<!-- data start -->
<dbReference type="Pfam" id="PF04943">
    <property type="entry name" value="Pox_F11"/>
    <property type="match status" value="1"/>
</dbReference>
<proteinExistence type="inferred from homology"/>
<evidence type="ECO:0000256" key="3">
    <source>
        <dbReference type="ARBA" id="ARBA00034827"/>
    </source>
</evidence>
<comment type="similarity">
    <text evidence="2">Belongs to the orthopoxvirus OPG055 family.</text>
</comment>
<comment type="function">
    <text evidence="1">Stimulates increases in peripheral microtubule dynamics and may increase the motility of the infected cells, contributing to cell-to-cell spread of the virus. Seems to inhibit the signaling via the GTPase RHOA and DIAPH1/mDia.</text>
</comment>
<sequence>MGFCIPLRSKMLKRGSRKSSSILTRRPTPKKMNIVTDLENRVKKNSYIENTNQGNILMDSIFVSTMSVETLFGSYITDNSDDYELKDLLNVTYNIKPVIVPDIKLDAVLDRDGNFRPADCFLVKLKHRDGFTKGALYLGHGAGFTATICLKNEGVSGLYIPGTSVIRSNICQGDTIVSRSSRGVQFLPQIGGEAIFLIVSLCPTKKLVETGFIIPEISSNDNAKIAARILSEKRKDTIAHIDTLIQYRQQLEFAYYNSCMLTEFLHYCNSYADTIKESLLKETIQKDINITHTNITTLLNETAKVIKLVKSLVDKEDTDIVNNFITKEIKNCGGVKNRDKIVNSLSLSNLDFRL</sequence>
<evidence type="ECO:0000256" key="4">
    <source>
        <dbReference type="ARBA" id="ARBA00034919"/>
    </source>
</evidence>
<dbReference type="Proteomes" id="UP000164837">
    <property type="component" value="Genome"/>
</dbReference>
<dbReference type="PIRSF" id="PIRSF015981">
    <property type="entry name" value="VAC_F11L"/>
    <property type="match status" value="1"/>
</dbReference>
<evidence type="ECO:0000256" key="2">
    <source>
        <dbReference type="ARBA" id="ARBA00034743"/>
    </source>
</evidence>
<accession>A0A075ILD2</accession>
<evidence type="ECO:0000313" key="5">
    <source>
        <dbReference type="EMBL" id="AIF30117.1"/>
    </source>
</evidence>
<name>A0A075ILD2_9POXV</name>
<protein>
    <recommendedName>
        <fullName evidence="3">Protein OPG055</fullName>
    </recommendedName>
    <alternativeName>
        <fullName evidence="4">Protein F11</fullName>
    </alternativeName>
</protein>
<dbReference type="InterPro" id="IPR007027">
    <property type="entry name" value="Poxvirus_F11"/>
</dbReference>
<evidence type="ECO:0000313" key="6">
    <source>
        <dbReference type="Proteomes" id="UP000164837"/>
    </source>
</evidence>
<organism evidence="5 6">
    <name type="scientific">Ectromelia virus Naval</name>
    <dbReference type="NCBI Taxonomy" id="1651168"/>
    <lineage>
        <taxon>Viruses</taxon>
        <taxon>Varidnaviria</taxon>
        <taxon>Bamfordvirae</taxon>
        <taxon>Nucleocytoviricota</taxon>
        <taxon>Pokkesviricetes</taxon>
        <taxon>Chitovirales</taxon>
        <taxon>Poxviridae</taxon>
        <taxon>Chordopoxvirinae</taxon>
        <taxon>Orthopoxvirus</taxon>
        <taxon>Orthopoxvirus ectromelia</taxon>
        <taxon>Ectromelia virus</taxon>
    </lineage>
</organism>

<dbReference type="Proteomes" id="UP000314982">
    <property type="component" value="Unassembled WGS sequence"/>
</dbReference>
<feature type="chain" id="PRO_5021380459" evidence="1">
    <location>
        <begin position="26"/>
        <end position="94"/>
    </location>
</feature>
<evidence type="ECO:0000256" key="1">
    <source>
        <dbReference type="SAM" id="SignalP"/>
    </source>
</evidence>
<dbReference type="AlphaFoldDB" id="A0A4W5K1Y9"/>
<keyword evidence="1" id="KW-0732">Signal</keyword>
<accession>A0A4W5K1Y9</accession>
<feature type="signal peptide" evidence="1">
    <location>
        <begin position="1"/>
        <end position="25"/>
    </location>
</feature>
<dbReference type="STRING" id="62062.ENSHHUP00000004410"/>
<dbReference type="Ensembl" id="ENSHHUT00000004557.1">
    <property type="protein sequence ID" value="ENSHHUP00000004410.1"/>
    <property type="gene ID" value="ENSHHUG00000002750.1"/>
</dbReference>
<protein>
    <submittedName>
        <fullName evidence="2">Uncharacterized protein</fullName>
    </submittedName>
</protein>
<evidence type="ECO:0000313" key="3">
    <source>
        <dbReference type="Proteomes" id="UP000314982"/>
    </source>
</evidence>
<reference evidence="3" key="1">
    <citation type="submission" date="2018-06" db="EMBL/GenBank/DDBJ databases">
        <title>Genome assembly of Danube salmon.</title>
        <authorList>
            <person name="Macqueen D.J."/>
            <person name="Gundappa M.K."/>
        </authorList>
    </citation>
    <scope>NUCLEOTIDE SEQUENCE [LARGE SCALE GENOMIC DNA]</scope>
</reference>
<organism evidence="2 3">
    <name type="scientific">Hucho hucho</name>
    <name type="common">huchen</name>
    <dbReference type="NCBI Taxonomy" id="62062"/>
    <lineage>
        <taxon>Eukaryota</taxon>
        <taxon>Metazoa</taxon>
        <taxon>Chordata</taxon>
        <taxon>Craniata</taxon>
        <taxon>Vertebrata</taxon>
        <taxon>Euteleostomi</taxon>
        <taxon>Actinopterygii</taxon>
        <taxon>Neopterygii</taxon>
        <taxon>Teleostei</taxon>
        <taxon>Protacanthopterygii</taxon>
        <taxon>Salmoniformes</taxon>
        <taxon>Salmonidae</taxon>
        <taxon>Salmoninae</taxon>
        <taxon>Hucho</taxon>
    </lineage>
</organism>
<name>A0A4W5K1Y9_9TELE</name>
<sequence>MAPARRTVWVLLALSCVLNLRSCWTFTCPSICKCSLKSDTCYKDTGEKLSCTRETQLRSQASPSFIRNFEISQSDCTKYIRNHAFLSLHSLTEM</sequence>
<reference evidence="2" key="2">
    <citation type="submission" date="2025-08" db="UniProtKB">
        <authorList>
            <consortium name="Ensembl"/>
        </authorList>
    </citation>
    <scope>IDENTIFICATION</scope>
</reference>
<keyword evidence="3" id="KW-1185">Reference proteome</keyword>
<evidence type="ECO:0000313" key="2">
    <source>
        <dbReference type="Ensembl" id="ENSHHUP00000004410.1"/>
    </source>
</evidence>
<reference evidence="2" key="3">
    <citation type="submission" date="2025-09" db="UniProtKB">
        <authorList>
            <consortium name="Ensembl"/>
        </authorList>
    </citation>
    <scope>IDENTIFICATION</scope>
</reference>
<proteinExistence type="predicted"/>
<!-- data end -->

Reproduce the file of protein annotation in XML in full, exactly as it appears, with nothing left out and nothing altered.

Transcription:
<dbReference type="Pfam" id="PF04943">
    <property type="entry name" value="Pox_F11"/>
    <property type="match status" value="1"/>
</dbReference>
<proteinExistence type="inferred from homology"/>
<evidence type="ECO:0000256" key="3">
    <source>
        <dbReference type="ARBA" id="ARBA00034827"/>
    </source>
</evidence>
<comment type="similarity">
    <text evidence="2">Belongs to the orthopoxvirus OPG055 family.</text>
</comment>
<comment type="function">
    <text evidence="1">Stimulates increases in peripheral microtubule dynamics and may increase the motility of the infected cells, contributing to cell-to-cell spread of the virus. Seems to inhibit the signaling via the GTPase RHOA and DIAPH1/mDia.</text>
</comment>
<sequence>MGFCIPLRSKMLKRGSRKSSSILTRRPTPKKMNIVTDLENRVKKNSYIENTNQGNILMDSIFVSTMSVETLFGSYITDNSDDYELKDLLNVTYNIKPVIVPDIKLDAVLDRDGNFRPADCFLVKLKHRDGFTKGALYLGHGAGFTATICLKNEGVSGLYIPGTSVIRSNICQGDTIVSRSSRGVQFLPQIGGEAIFLIVSLCPTKKLVETGFIIPEISSNDNAKIAARILSEKRKDTIAHIDTLIQYRQQLEFAYYNSCMLTEFLHYCNSYADTIKESLLKETIQKDINITHTNITTLLNETAKVIKLVKSLVDKEDTDIVNNFITKEIKNCGGVKNRDKIVNSLSLSNLDFRL</sequence>
<evidence type="ECO:0000256" key="4">
    <source>
        <dbReference type="ARBA" id="ARBA00034919"/>
    </source>
</evidence>
<dbReference type="Proteomes" id="UP000164837">
    <property type="component" value="Genome"/>
</dbReference>
<dbReference type="PIRSF" id="PIRSF015981">
    <property type="entry name" value="VAC_F11L"/>
    <property type="match status" value="1"/>
</dbReference>
<evidence type="ECO:0000256" key="2">
    <source>
        <dbReference type="ARBA" id="ARBA00034743"/>
    </source>
</evidence>
<accession>A0A075ILD2</accession>
<evidence type="ECO:0000313" key="5">
    <source>
        <dbReference type="EMBL" id="AIF30117.1"/>
    </source>
</evidence>
<name>A0A075ILD2_9POXV</name>
<protein>
    <recommendedName>
        <fullName evidence="3">Protein OPG055</fullName>
    </recommendedName>
    <alternativeName>
        <fullName evidence="4">Protein F11</fullName>
    </alternativeName>
</protein>
<dbReference type="InterPro" id="IPR007027">
    <property type="entry name" value="Poxvirus_F11"/>
</dbReference>
<evidence type="ECO:0000313" key="6">
    <source>
        <dbReference type="Proteomes" id="UP000164837"/>
    </source>
</evidence>
<organism evidence="5 6">
    <name type="scientific">Ectromelia virus Naval</name>
    <dbReference type="NCBI Taxonomy" id="1651168"/>
    <lineage>
        <taxon>Viruses</taxon>
        <taxon>Varidnaviria</taxon>
        <taxon>Bamfordvirae</taxon>
        <taxon>Nucleocytoviricota</taxon>
        <taxon>Pokkesviricetes</taxon>
        <taxon>Chitovirales</taxon>
        <taxon>Poxviridae</taxon>
        <taxon>Chordopoxvirinae</taxon>
        <taxon>Orthopoxvirus</taxon>
        <taxon>Orthopoxvirus ectromelia</taxon>
        <taxon>Ectromelia virus</taxon>
    </lineage>
</organism>

<dbReference type="Proteomes" id="UP000314982">
    <property type="component" value="Unassembled WGS sequence"/>
</dbReference>
<feature type="chain" id="PRO_5021380459" evidence="1">
    <location>
        <begin position="26"/>
        <end position="94"/>
    </location>
</feature>
<evidence type="ECO:0000256" key="1">
    <source>
        <dbReference type="SAM" id="SignalP"/>
    </source>
</evidence>
<dbReference type="AlphaFoldDB" id="A0A4W5K1Y9"/>
<keyword evidence="1" id="KW-0732">Signal</keyword>
<accession>A0A4W5K1Y9</accession>
<feature type="signal peptide" evidence="1">
    <location>
        <begin position="1"/>
        <end position="25"/>
    </location>
</feature>
<dbReference type="STRING" id="62062.ENSHHUP00000004410"/>
<dbReference type="Ensembl" id="ENSHHUT00000004557.1">
    <property type="protein sequence ID" value="ENSHHUP00000004410.1"/>
    <property type="gene ID" value="ENSHHUG00000002750.1"/>
</dbReference>
<protein>
    <submittedName>
        <fullName evidence="2">Uncharacterized protein</fullName>
    </submittedName>
</protein>
<evidence type="ECO:0000313" key="3">
    <source>
        <dbReference type="Proteomes" id="UP000314982"/>
    </source>
</evidence>
<reference evidence="3" key="1">
    <citation type="submission" date="2018-06" db="EMBL/GenBank/DDBJ databases">
        <title>Genome assembly of Danube salmon.</title>
        <authorList>
            <person name="Macqueen D.J."/>
            <person name="Gundappa M.K."/>
        </authorList>
    </citation>
    <scope>NUCLEOTIDE SEQUENCE [LARGE SCALE GENOMIC DNA]</scope>
</reference>
<organism evidence="2 3">
    <name type="scientific">Hucho hucho</name>
    <name type="common">huchen</name>
    <dbReference type="NCBI Taxonomy" id="62062"/>
    <lineage>
        <taxon>Eukaryota</taxon>
        <taxon>Metazoa</taxon>
        <taxon>Chordata</taxon>
        <taxon>Craniata</taxon>
        <taxon>Vertebrata</taxon>
        <taxon>Euteleostomi</taxon>
        <taxon>Actinopterygii</taxon>
        <taxon>Neopterygii</taxon>
        <taxon>Teleostei</taxon>
        <taxon>Protacanthopterygii</taxon>
        <taxon>Salmoniformes</taxon>
        <taxon>Salmonidae</taxon>
        <taxon>Salmoninae</taxon>
        <taxon>Hucho</taxon>
    </lineage>
</organism>
<name>A0A4W5K1Y9_9TELE</name>
<sequence>MAPARRTVWVLLALSCVLNLRSCWTFTCPSICKCSLKSDTCYKDTGEKLSCTRETQLRSQASPSFIRNFEISQSDCTKYIRNHAFLSLHSLTEM</sequence>
<reference evidence="2" key="2">
    <citation type="submission" date="2025-08" db="UniProtKB">
        <authorList>
            <consortium name="Ensembl"/>
        </authorList>
    </citation>
    <scope>IDENTIFICATION</scope>
</reference>
<keyword evidence="3" id="KW-1185">Reference proteome</keyword>
<evidence type="ECO:0000313" key="2">
    <source>
        <dbReference type="Ensembl" id="ENSHHUP00000004410.1"/>
    </source>
</evidence>
<reference evidence="2" key="3">
    <citation type="submission" date="2025-09" db="UniProtKB">
        <authorList>
            <consortium name="Ensembl"/>
        </authorList>
    </citation>
    <scope>IDENTIFICATION</scope>
</reference>
<proteinExistence type="predicted"/>